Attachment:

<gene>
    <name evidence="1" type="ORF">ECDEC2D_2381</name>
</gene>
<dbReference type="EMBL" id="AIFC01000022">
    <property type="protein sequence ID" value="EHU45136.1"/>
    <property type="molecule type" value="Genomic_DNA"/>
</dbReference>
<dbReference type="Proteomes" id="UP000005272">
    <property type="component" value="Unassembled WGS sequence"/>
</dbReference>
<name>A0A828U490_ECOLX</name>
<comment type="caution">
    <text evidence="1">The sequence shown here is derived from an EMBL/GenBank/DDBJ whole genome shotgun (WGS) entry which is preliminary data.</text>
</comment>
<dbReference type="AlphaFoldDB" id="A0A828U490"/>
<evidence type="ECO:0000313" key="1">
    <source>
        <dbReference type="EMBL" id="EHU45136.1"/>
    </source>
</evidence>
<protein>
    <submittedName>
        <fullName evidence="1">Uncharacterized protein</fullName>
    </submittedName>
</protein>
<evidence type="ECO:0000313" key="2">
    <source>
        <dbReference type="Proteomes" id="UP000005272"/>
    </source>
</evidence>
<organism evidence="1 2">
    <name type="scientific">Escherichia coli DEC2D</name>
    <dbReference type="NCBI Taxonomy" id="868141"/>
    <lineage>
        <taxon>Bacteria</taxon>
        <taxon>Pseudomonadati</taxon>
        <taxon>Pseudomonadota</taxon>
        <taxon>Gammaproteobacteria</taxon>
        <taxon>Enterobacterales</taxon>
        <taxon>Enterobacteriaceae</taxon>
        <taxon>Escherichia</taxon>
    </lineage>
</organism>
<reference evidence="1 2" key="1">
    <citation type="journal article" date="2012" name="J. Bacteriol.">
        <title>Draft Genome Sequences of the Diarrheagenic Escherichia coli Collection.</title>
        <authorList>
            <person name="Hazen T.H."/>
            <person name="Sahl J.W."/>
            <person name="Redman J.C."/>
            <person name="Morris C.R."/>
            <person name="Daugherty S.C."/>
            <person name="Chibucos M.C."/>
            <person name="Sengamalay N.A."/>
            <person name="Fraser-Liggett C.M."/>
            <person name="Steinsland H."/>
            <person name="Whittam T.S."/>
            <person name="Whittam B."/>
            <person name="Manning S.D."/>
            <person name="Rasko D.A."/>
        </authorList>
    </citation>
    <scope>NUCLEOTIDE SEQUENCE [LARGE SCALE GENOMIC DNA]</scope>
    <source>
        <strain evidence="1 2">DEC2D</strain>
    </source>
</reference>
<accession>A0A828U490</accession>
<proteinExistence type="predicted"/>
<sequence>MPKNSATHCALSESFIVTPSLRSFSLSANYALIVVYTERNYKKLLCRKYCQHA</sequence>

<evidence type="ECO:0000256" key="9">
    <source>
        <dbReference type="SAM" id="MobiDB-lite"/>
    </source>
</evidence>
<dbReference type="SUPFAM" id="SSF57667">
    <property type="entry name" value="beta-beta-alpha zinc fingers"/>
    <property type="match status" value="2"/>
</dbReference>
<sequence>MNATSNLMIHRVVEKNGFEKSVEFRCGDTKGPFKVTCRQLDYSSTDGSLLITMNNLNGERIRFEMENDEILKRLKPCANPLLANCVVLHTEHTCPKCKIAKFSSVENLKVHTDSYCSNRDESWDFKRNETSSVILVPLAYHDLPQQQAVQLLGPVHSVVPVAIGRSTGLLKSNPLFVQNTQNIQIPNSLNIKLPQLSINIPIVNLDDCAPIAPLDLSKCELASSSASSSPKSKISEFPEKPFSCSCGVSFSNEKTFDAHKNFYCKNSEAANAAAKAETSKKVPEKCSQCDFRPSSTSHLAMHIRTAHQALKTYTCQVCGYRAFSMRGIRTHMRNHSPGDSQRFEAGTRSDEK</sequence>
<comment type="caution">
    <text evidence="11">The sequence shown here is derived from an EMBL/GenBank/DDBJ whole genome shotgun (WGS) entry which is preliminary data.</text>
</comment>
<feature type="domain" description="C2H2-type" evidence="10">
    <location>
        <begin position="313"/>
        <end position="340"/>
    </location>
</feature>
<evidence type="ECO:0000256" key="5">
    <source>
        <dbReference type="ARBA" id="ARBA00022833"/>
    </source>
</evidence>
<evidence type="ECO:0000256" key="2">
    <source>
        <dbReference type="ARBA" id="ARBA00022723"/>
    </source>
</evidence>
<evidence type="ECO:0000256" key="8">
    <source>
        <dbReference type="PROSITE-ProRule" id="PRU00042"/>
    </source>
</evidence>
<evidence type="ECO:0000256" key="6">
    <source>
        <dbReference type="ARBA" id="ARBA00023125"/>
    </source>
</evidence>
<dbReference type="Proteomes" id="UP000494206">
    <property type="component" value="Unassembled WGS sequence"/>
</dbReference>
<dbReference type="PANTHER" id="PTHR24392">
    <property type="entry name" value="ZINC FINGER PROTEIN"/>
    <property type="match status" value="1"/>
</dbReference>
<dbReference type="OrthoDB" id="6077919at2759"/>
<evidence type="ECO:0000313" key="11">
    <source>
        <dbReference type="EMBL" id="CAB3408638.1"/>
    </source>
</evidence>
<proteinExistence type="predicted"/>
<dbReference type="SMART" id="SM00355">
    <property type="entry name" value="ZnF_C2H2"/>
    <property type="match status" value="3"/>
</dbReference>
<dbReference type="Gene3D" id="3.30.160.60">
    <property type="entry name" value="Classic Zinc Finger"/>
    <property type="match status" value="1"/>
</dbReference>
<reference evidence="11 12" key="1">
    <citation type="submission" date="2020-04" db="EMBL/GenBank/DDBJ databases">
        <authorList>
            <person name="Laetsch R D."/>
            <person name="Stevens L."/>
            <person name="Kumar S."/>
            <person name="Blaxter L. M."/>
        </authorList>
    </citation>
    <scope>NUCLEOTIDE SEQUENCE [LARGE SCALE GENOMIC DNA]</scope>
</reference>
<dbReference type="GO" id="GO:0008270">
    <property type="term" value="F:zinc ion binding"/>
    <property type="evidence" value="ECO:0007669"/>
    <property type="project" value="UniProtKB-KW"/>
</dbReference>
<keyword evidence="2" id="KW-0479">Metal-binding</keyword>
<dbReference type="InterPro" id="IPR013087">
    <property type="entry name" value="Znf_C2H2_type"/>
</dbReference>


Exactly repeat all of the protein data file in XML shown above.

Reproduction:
<gene>
    <name evidence="1" type="ORF">ECDEC2D_2381</name>
</gene>
<dbReference type="EMBL" id="AIFC01000022">
    <property type="protein sequence ID" value="EHU45136.1"/>
    <property type="molecule type" value="Genomic_DNA"/>
</dbReference>
<dbReference type="Proteomes" id="UP000005272">
    <property type="component" value="Unassembled WGS sequence"/>
</dbReference>
<name>A0A828U490_ECOLX</name>
<comment type="caution">
    <text evidence="1">The sequence shown here is derived from an EMBL/GenBank/DDBJ whole genome shotgun (WGS) entry which is preliminary data.</text>
</comment>
<dbReference type="AlphaFoldDB" id="A0A828U490"/>
<evidence type="ECO:0000313" key="1">
    <source>
        <dbReference type="EMBL" id="EHU45136.1"/>
    </source>
</evidence>
<protein>
    <submittedName>
        <fullName evidence="1">Uncharacterized protein</fullName>
    </submittedName>
</protein>
<evidence type="ECO:0000313" key="2">
    <source>
        <dbReference type="Proteomes" id="UP000005272"/>
    </source>
</evidence>
<organism evidence="1 2">
    <name type="scientific">Escherichia coli DEC2D</name>
    <dbReference type="NCBI Taxonomy" id="868141"/>
    <lineage>
        <taxon>Bacteria</taxon>
        <taxon>Pseudomonadati</taxon>
        <taxon>Pseudomonadota</taxon>
        <taxon>Gammaproteobacteria</taxon>
        <taxon>Enterobacterales</taxon>
        <taxon>Enterobacteriaceae</taxon>
        <taxon>Escherichia</taxon>
    </lineage>
</organism>
<reference evidence="1 2" key="1">
    <citation type="journal article" date="2012" name="J. Bacteriol.">
        <title>Draft Genome Sequences of the Diarrheagenic Escherichia coli Collection.</title>
        <authorList>
            <person name="Hazen T.H."/>
            <person name="Sahl J.W."/>
            <person name="Redman J.C."/>
            <person name="Morris C.R."/>
            <person name="Daugherty S.C."/>
            <person name="Chibucos M.C."/>
            <person name="Sengamalay N.A."/>
            <person name="Fraser-Liggett C.M."/>
            <person name="Steinsland H."/>
            <person name="Whittam T.S."/>
            <person name="Whittam B."/>
            <person name="Manning S.D."/>
            <person name="Rasko D.A."/>
        </authorList>
    </citation>
    <scope>NUCLEOTIDE SEQUENCE [LARGE SCALE GENOMIC DNA]</scope>
    <source>
        <strain evidence="1 2">DEC2D</strain>
    </source>
</reference>
<accession>A0A828U490</accession>
<proteinExistence type="predicted"/>
<sequence>MPKNSATHCALSESFIVTPSLRSFSLSANYALIVVYTERNYKKLLCRKYCQHA</sequence>

<evidence type="ECO:0000256" key="9">
    <source>
        <dbReference type="SAM" id="MobiDB-lite"/>
    </source>
</evidence>
<dbReference type="SUPFAM" id="SSF57667">
    <property type="entry name" value="beta-beta-alpha zinc fingers"/>
    <property type="match status" value="2"/>
</dbReference>
<sequence>MNATSNLMIHRVVEKNGFEKSVEFRCGDTKGPFKVTCRQLDYSSTDGSLLITMNNLNGERIRFEMENDEILKRLKPCANPLLANCVVLHTEHTCPKCKIAKFSSVENLKVHTDSYCSNRDESWDFKRNETSSVILVPLAYHDLPQQQAVQLLGPVHSVVPVAIGRSTGLLKSNPLFVQNTQNIQIPNSLNIKLPQLSINIPIVNLDDCAPIAPLDLSKCELASSSASSSPKSKISEFPEKPFSCSCGVSFSNEKTFDAHKNFYCKNSEAANAAAKAETSKKVPEKCSQCDFRPSSTSHLAMHIRTAHQALKTYTCQVCGYRAFSMRGIRTHMRNHSPGDSQRFEAGTRSDEK</sequence>
<comment type="caution">
    <text evidence="11">The sequence shown here is derived from an EMBL/GenBank/DDBJ whole genome shotgun (WGS) entry which is preliminary data.</text>
</comment>
<feature type="domain" description="C2H2-type" evidence="10">
    <location>
        <begin position="313"/>
        <end position="340"/>
    </location>
</feature>
<evidence type="ECO:0000256" key="5">
    <source>
        <dbReference type="ARBA" id="ARBA00022833"/>
    </source>
</evidence>
<evidence type="ECO:0000256" key="2">
    <source>
        <dbReference type="ARBA" id="ARBA00022723"/>
    </source>
</evidence>
<evidence type="ECO:0000256" key="8">
    <source>
        <dbReference type="PROSITE-ProRule" id="PRU00042"/>
    </source>
</evidence>
<evidence type="ECO:0000256" key="6">
    <source>
        <dbReference type="ARBA" id="ARBA00023125"/>
    </source>
</evidence>
<dbReference type="Proteomes" id="UP000494206">
    <property type="component" value="Unassembled WGS sequence"/>
</dbReference>
<dbReference type="PANTHER" id="PTHR24392">
    <property type="entry name" value="ZINC FINGER PROTEIN"/>
    <property type="match status" value="1"/>
</dbReference>
<dbReference type="OrthoDB" id="6077919at2759"/>
<evidence type="ECO:0000313" key="11">
    <source>
        <dbReference type="EMBL" id="CAB3408638.1"/>
    </source>
</evidence>
<proteinExistence type="predicted"/>
<dbReference type="SMART" id="SM00355">
    <property type="entry name" value="ZnF_C2H2"/>
    <property type="match status" value="3"/>
</dbReference>
<dbReference type="Gene3D" id="3.30.160.60">
    <property type="entry name" value="Classic Zinc Finger"/>
    <property type="match status" value="1"/>
</dbReference>
<reference evidence="11 12" key="1">
    <citation type="submission" date="2020-04" db="EMBL/GenBank/DDBJ databases">
        <authorList>
            <person name="Laetsch R D."/>
            <person name="Stevens L."/>
            <person name="Kumar S."/>
            <person name="Blaxter L. M."/>
        </authorList>
    </citation>
    <scope>NUCLEOTIDE SEQUENCE [LARGE SCALE GENOMIC DNA]</scope>
</reference>
<dbReference type="GO" id="GO:0008270">
    <property type="term" value="F:zinc ion binding"/>
    <property type="evidence" value="ECO:0007669"/>
    <property type="project" value="UniProtKB-KW"/>
</dbReference>
<keyword evidence="2" id="KW-0479">Metal-binding</keyword>
<dbReference type="InterPro" id="IPR013087">
    <property type="entry name" value="Znf_C2H2_type"/>
</dbReference>